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What is a Smart Contract?

Smart contracts are pieces of executable code that live in a NEAR account. They can store data, perform transactions in the account’s name, and expose methods so other accounts can interact with them.


Developers can choose between using Javascript or Rust to write smart contracts in NEAR. Indistinctly from the language chosen, the contract will be compiled into WebAssembly, from which point it can be deployed and executed on the NEAR platform.

New to Smart Contract Development?

Do not worry if you don't know how smart-contract blockchains work. As a developer, it is sufficient to understand that NEAR smart-contracts:

  1. Have limited computational resources.
  2. Interact with other contracts in an asynchronous way.
  3. Deal with real money, for which security must be a top concern.

Where do contracts live?

Smart Contracts are deployed into NEAR accounts. Any NEAR account can hold a contract, needing to pay for the contract's code and the data it stores.

Once in an account, anyone can interact with the contract. Thanks to the underlying network structure, executing code from a contract is both fast (avg. 1.4s finality) and cheap. Moreover, read-only operations are free for everyone.


Storing 100kb costs 1Ⓝ, so deploying a contract generally costs only a few $NEARs.

What can they do?

Smart contracts have complete control over the account, and thus can perform any action on its behalf. For example, contracts can:

  • Transfer $NEAR Tokens
  • Call methods on other contracts
  • Create new accounts and deploy contracts on them
  • Update their own code

Besides, smart contracts can store data in the account's storage. This allows contract's to create almost any type of application, from simple games to complex financial systems.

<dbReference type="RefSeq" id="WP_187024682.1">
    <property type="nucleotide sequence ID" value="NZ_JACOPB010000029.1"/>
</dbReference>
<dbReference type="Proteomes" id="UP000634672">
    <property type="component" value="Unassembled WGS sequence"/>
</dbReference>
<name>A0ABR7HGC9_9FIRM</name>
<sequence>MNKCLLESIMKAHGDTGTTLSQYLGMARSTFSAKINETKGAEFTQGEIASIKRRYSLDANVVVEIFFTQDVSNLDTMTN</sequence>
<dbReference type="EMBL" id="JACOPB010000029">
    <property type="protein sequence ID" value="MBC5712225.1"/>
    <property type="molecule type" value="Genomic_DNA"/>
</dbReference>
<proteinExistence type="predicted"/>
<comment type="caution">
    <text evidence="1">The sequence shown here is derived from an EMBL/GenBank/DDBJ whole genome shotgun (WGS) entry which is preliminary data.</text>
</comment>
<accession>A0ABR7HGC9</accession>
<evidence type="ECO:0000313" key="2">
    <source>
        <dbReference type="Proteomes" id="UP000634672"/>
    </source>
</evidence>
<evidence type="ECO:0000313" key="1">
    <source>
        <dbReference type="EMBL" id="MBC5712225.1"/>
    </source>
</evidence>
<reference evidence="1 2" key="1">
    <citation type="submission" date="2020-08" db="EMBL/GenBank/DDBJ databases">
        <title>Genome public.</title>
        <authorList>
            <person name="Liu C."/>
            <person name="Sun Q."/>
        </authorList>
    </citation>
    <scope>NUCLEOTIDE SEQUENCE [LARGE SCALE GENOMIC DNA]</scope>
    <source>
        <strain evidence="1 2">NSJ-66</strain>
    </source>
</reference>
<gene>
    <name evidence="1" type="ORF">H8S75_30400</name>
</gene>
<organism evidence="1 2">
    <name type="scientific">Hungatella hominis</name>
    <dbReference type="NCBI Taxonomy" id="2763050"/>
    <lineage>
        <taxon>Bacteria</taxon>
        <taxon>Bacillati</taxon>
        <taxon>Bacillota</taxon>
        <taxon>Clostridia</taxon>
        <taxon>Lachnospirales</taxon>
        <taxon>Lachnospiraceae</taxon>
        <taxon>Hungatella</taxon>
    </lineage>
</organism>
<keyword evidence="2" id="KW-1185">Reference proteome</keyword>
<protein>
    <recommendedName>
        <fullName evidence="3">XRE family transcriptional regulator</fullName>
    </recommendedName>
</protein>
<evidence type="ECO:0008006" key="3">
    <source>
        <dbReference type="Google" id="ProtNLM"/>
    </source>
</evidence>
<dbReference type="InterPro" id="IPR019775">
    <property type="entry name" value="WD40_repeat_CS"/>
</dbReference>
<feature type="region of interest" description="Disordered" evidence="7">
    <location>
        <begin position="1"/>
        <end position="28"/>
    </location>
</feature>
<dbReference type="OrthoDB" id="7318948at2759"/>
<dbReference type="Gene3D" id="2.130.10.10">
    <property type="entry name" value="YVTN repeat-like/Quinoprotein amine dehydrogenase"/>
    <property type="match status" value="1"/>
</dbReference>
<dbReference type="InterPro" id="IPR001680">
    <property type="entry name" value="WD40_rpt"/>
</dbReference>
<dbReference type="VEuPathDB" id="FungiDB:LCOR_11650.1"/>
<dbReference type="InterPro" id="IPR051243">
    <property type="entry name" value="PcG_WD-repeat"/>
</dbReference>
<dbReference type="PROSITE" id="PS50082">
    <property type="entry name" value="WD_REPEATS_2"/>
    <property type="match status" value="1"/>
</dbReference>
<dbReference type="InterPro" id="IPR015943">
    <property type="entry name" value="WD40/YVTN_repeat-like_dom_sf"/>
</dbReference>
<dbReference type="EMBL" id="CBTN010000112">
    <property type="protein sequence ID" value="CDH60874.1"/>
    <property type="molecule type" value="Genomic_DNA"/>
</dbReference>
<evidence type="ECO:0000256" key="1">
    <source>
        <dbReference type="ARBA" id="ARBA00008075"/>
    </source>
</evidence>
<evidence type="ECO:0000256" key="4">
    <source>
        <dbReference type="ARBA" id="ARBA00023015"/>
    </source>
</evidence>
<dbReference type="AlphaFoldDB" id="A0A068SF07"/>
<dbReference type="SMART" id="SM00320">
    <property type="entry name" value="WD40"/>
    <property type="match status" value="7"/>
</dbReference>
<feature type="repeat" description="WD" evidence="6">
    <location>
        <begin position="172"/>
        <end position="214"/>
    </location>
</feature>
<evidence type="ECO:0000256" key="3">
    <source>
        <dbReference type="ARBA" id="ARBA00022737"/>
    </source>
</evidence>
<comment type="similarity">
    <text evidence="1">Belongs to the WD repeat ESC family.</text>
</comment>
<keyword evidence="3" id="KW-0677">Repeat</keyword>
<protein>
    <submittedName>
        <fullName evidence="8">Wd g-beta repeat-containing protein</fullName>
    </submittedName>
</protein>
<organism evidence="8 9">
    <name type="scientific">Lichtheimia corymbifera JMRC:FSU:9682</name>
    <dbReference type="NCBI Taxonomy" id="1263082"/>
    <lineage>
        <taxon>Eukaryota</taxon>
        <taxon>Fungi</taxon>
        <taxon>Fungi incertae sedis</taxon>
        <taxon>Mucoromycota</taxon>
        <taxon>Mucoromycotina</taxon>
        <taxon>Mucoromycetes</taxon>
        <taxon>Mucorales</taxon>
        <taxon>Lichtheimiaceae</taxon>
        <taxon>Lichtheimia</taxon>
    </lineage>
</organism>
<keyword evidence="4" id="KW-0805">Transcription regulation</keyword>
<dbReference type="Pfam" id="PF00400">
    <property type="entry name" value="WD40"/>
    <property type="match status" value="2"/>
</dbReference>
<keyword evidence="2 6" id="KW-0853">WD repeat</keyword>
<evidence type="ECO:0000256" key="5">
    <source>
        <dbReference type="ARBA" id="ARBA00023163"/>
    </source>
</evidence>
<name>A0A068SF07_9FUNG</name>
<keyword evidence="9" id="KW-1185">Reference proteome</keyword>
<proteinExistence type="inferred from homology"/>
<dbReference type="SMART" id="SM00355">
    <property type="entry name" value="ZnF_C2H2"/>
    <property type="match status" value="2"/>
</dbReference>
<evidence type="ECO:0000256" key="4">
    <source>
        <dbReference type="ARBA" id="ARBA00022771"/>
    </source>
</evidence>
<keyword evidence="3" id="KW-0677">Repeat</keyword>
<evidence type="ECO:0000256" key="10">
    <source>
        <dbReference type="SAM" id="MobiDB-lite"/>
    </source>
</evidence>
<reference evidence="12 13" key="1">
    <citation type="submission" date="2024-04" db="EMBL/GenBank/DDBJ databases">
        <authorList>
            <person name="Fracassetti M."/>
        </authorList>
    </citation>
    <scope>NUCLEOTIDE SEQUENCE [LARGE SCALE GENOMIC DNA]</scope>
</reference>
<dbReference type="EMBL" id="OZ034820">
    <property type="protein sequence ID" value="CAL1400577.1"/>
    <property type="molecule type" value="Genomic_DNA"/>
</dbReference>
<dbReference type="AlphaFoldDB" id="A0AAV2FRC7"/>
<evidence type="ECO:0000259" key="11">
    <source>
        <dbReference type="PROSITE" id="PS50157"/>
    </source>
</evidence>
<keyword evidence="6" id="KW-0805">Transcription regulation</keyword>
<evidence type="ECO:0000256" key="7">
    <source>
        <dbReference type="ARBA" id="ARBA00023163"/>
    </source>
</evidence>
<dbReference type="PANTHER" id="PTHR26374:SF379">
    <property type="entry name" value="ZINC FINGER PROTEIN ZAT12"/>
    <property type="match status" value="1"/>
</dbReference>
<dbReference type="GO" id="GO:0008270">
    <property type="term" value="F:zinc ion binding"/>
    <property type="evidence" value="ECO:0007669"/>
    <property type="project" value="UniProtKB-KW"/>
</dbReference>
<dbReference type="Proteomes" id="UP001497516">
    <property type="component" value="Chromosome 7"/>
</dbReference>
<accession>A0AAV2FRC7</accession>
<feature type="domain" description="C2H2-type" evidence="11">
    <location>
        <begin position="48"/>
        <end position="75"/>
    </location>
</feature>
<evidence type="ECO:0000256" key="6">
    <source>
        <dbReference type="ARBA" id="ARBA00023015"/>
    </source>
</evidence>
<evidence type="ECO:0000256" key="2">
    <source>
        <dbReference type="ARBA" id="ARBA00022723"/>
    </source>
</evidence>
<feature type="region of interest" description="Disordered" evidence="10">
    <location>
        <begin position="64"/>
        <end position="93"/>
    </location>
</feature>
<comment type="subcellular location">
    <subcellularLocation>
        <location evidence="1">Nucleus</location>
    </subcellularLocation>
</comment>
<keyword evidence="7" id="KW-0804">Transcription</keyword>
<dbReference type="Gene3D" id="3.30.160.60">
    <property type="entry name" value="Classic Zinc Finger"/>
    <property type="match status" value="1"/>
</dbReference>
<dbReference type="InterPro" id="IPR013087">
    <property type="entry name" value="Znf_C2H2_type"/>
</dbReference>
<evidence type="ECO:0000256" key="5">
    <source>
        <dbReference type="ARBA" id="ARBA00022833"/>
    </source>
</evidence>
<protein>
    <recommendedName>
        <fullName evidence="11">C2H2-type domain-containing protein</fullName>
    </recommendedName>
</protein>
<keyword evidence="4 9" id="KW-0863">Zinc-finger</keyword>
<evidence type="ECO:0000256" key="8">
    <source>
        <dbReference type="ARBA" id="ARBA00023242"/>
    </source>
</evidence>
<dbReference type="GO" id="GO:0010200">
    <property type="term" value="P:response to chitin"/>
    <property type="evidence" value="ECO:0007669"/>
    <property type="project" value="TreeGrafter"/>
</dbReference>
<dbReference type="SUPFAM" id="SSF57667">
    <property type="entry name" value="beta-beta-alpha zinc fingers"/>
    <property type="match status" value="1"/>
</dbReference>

What contracts cannot do
  • Smart contracts cannot access the internet, so they cannot make HTTP requests or access external data
  • Smart contracts cannot execute automatically, they need to be called by an external account

What are they used for?

Smart contracts are useful to create decentralized applications. Some traditional examples include:

For instance, you can easily create a crowdfunding contract that accepts $NEAR. If the goal is met in time, the creator can claim the funds. Otherwise, the backers are refunded.

Development flow

Just like any piece of software, smart contracts have a development flow - starting with its creation and ending with monitoring it, all of which we cover in our documentation.

The development flow can be summarized as follows:

  • Scaffold: The simplest way to create a project is by starting from a template.
  • Build: Write a contract using Rust or Javascript.
  • Test: Our Sandbox enables to simulate interactions with one or multiple contracts in a realistic environment.
  • Deploy: After making sure the contract is secure, developers can deploy the contract into their accounts.
  • Use: Any user can interact with the contract through their NEAR Wallet.
  • Monitor: The contract's activity can be monitored through simple APIs.

Supported Languages

During the whole cycle, developers can choose between JavaScript and Rust, allowing them to use their favorite language at each step of their journey.

Other languages

Theoretically, you can use any language that compiles to Wasm for developing NEAR smart contract. However, in order to have a user-friendly experience we would need to provide a library that wraps around low-level runtime APIs, while also offering other high-level functionalities.

We envision that in the future, more languages will be supported and the support will be done through the effort from the wider community, not just NEAR alone.

Contract primitives

Contract primitives such as FT, NFT, and DAOs are fundamental building blocks that can be combined to create awesome user experiences such as reward tokens, decision-making tools, and marketplaces.


Check our section on primitives to learn more about them

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